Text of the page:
Wednesday, September 13, 2017

Farewell Fantastic Cassini

Machine into meteor: Cassini's last encounter. © NASA Jet Propulsion Laboratory
I would have written The Quiet War and Gardens of the Sun if Cassini had never been launched, or if it had failed, somehow, on its long journey. After all, Saturn had been already visited by four spacecraft. There were images of the surfaces of its major moons, where much of the two novels take place. There were maps. We already knew, before Cassini arrived at Saturn, something of the history and composition of those moons; could guess what it might be like to stand on the surface of Dione, or Mimas, or Iapetus.

But while the previous visitors had snatched glimpses of the planet and its rings and moons as they shot through the Saturn system on their way to other places, Cassini went into orbit. Settled in. Made the place its home for thirteen years, guided by its flight engineers in intricate loops that took it close to all the major moons, eking out its fuel by gravity assists during close encounters with Saturn and its biggest moon, Titan. Cassini's discoveries and beautiful images of the planet, its rings and above all its moons, immeasurable inspired, enriched and deepened my writing. We make up worlds all the time in science fiction. But here were real worlds as weird as any ever conjured by imagination; real landscapes. Some of those landscapes were - startlingly - like those of our own planet; others were utterly different. Places where people might settle one day - but who would choose to live there, and why? How would it shape and change them? I wrote those two novels to find some answers to those questions, and Cassini helped to bring those wildly strange and various worlds into sharp focus.

Launched in 1997, it arrived at Saturn, one and a half billion kilometres from Sun, in September 2004, its transit time shortened by slingshots around Venus, Earth, and Jupiter. A few months later, the European Space Agency's Huygens probe detached from Cassini and in January 2005 landed on Titan. The first landing on the moon of a planet other than Earth; the most distant landing ever made. And for the first time we saw the surface of Titan: glimpses of mountains cut by branching riverine channels as the probe descended through the thick nitrogen atmosphere and a haze of hydrocarbon smog; a fixed view of the marshy surface, strewn with pebbles, of the shoreline where it touched down.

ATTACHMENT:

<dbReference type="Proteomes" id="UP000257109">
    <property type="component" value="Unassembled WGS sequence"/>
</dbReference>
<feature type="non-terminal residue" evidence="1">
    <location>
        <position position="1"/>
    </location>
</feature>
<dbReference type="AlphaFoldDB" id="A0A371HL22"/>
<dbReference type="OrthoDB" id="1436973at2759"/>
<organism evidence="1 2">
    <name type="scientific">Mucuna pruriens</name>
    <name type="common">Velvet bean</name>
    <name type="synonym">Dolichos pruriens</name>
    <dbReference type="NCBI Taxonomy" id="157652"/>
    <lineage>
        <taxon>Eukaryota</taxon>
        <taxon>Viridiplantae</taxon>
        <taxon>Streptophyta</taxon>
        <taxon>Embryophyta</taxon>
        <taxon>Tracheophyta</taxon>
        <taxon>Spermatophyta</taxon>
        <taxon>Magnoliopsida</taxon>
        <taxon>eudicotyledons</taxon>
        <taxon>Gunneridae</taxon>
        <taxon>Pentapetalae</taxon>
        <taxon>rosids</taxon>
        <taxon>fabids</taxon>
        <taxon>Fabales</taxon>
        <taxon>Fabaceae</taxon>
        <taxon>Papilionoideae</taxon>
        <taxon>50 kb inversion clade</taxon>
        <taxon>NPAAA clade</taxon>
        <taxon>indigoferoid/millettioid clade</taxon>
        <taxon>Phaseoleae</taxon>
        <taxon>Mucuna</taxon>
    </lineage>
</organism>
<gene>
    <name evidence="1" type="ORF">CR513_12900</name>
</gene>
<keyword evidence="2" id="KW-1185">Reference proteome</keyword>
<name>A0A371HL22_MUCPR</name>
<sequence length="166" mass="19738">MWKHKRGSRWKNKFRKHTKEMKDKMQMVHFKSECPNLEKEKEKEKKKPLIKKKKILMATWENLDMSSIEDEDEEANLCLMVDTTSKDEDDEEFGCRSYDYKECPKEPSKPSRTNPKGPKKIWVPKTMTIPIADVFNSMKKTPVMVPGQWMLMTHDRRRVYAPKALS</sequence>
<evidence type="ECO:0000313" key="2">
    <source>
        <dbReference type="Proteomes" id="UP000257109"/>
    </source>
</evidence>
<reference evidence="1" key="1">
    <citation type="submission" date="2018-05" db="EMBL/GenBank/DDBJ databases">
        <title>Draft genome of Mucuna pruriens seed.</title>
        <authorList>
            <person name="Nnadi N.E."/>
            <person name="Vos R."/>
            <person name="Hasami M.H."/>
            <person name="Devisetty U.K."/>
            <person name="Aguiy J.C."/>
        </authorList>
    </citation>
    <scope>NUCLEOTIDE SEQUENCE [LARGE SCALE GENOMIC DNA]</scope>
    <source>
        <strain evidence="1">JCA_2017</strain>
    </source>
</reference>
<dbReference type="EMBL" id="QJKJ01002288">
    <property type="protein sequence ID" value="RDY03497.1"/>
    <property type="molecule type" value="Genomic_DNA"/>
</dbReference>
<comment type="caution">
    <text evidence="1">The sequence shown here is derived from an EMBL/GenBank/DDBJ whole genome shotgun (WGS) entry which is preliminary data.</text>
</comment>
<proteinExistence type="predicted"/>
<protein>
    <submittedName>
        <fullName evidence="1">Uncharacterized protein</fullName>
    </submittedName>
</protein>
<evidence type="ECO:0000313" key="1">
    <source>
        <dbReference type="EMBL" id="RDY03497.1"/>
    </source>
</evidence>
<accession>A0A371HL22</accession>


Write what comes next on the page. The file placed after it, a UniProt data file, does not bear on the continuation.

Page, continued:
Frozen beach. © European Space Agency
Titan is the second largest moon in the Solar System. Fifty per cent larger than Earth's Moon; bigger than the smallest planet, Mercury. And because it is so cold out there, where the amount of sunlight is one eightieth of that received by Earth, Titan has retained a thick, opaque atmosphere, and, like Earth, has a hydrological cycle, and weather, and seasonal changes which Cassini has observed for almost half a Saturnian year. Its surface features, with lakes and rivers and huge equatorial dunes, resemble those of Earth, but the lakes and rivers are of liquid methane and ethane, and the dunes are built of grains of frozen petroleum. A chilly but geologically active world that's familiar yet utterly alien.

Mapping and observing Titan's surface was just one of Cassini's achievements. It has discovered more than a dozen tiny moons and moonlets. Shown that the ring system is active and dynamic, an intricate dance of icy particles and shepherd moons and gravity; helped to solve the mystery of why one hemisphere of the moon Iapetus is dark, and the other is ice-bright. And it has not only shown that the little inner moon Enceladus is active, jetting plumes of icy dust from crevices in its south pole that access an inner sea or ocean of liquid water; it has also flown through and sampled those jets, discovering that they contain the ingredients necessary for life.

Jets. © NASA Jet Propulsion Laboratory
That's the reason why, as Cassini runs low on fuel, its engineers have aimed it towards Saturn. Better a fiery death in the gas giant's atmosphere than ending up in an orbit that might one day intersect with Enceledus and possibly contaminate that inner sea, and any exolife that might exist, with hardy terrestrial bacteria. And so, from April, in what Cassini's engineers and scientists have dubbed the grand finale, the spacecraft has been racing close above the ring plane, zooming through ring gaps, skimming above Saturn's cloudscapes. Engaging in the kind of manoeuvres that until now were too risky to contemplate. Thrilling moves that mirror those of its science-fictional counterparts.

And now, after hooking around Titan for the last time, the spacecraft is heading inwards. Heading towards its final, fatal encounter with Saturn, on Friday. It will go out transmitting a live feed. Doing science until it breaks apart, the sharp end of a great human enterprise of enquiry and discovery. Mourn the machine, but celebrate that achievement, which has accumulated data and images that will be analysed and picked over for years to come. A lasting legacy that's given sense of shape to things formerly unknown, and names and local habitation to places barely glimpsed, or never before seen. Ave atque vale!
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